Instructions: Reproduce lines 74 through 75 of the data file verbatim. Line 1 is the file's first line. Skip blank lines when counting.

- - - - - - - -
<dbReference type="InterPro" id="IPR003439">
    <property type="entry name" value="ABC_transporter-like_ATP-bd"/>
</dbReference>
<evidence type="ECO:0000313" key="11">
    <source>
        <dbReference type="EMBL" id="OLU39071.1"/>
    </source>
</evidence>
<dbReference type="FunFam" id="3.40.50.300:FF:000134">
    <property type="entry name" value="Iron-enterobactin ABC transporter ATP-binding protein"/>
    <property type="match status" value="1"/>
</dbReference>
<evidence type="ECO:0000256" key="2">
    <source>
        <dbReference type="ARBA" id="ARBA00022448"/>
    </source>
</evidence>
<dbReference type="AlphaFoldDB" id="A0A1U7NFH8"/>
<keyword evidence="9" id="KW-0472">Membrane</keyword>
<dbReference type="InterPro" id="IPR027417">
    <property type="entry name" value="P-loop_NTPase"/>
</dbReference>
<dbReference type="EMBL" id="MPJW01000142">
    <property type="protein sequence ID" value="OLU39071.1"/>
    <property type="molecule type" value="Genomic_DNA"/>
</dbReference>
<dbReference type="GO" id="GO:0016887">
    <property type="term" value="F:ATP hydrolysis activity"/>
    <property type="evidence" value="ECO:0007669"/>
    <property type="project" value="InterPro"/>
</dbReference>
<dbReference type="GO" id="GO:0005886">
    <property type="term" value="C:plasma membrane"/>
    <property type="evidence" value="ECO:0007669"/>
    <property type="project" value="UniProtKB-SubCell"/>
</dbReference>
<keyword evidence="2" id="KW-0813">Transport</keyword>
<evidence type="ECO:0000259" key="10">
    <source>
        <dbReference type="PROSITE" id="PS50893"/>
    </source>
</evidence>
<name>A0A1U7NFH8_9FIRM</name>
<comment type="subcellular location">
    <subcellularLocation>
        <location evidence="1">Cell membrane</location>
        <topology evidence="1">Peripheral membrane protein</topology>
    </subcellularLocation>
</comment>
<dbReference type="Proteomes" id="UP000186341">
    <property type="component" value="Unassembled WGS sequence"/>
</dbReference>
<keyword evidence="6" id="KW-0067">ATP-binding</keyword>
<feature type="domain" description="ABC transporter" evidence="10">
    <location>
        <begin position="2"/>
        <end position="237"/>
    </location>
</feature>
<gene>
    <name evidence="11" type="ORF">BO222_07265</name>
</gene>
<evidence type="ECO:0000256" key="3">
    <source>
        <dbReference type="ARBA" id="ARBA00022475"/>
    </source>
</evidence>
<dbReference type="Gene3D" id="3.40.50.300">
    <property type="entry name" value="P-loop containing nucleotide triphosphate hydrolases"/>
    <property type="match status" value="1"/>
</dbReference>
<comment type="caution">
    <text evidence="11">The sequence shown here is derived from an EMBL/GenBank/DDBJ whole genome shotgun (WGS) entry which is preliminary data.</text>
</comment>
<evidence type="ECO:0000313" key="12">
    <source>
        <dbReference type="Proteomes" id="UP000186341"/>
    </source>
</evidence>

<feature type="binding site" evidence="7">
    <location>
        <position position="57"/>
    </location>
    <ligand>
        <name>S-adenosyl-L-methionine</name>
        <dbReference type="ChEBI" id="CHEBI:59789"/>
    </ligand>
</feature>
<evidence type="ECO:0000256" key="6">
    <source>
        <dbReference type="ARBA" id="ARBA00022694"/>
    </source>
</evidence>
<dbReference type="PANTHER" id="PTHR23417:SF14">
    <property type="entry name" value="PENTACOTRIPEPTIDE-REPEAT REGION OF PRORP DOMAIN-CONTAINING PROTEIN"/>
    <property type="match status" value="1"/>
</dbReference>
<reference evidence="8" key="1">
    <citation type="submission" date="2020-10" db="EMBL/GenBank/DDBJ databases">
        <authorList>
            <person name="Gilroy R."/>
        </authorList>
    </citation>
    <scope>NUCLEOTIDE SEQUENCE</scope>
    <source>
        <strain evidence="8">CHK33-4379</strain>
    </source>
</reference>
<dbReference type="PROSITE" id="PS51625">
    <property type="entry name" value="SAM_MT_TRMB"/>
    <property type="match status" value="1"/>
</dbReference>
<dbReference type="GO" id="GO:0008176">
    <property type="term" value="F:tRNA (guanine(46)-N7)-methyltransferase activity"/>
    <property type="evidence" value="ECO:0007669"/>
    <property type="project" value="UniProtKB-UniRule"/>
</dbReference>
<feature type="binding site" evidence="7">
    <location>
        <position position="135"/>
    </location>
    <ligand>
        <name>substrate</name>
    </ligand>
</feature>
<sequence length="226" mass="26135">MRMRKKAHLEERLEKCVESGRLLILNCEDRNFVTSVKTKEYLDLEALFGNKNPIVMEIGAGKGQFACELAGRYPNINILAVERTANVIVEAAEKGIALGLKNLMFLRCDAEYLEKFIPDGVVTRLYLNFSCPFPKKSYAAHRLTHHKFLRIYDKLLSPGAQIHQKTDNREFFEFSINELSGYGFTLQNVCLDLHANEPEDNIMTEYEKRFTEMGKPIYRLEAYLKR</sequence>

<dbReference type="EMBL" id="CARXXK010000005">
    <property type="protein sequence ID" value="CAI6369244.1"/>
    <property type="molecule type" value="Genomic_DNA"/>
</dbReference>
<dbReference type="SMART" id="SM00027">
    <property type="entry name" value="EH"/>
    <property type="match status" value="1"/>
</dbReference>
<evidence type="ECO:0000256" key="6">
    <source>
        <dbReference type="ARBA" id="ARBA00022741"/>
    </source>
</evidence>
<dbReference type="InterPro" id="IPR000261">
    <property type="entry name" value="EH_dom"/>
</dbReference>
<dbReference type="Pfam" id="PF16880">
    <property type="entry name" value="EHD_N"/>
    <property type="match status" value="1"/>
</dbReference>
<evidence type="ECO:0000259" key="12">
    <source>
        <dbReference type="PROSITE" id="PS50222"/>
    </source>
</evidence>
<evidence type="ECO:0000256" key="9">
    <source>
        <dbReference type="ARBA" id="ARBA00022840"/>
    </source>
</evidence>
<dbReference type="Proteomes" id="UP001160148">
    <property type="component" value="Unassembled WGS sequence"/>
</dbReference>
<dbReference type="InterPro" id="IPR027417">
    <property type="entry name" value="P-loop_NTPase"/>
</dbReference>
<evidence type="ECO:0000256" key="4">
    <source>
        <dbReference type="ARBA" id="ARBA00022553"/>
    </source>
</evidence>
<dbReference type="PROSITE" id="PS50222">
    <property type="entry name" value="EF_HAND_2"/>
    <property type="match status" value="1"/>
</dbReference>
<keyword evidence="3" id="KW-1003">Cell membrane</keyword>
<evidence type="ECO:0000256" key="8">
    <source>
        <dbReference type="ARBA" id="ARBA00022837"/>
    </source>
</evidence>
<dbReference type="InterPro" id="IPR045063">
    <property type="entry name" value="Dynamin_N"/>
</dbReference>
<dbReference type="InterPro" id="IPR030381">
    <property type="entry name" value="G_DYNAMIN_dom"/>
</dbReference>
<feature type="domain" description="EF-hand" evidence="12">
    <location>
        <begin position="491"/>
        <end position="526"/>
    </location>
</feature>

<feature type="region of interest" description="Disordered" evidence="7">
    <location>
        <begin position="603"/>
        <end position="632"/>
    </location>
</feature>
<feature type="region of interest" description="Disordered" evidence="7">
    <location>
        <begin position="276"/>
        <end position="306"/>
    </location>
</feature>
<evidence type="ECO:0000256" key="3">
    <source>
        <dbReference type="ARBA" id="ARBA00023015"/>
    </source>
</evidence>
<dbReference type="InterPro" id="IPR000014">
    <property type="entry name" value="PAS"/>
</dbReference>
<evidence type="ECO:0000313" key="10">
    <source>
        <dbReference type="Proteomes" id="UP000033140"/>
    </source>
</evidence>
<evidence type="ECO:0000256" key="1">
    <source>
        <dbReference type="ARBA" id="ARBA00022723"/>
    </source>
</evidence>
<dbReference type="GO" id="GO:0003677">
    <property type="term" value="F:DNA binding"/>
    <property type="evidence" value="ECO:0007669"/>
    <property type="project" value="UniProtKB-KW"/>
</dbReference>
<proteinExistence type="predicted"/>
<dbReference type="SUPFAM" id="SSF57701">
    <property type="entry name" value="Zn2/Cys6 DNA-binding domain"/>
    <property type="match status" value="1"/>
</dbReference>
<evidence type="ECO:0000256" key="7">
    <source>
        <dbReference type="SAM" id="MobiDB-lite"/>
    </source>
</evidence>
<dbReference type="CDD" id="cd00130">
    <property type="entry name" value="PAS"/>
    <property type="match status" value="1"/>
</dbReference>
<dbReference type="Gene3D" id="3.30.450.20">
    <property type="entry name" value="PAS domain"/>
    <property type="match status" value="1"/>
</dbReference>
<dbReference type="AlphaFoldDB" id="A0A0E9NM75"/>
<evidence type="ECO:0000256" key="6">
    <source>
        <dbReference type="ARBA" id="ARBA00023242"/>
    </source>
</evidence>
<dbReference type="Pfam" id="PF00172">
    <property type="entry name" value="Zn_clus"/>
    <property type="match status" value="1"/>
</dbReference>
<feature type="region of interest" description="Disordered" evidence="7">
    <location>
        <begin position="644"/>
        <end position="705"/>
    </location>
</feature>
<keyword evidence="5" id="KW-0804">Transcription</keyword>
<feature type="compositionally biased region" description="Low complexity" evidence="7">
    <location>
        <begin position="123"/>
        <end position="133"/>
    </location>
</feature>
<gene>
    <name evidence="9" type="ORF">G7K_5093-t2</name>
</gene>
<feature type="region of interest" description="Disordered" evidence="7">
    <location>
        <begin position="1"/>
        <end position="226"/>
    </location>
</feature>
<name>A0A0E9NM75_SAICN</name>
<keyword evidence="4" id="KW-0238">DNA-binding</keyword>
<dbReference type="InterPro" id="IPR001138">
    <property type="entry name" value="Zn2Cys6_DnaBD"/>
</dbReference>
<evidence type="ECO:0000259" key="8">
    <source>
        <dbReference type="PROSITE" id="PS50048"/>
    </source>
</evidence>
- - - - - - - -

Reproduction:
</comment>
<evidence type="ECO:0000313" key="12">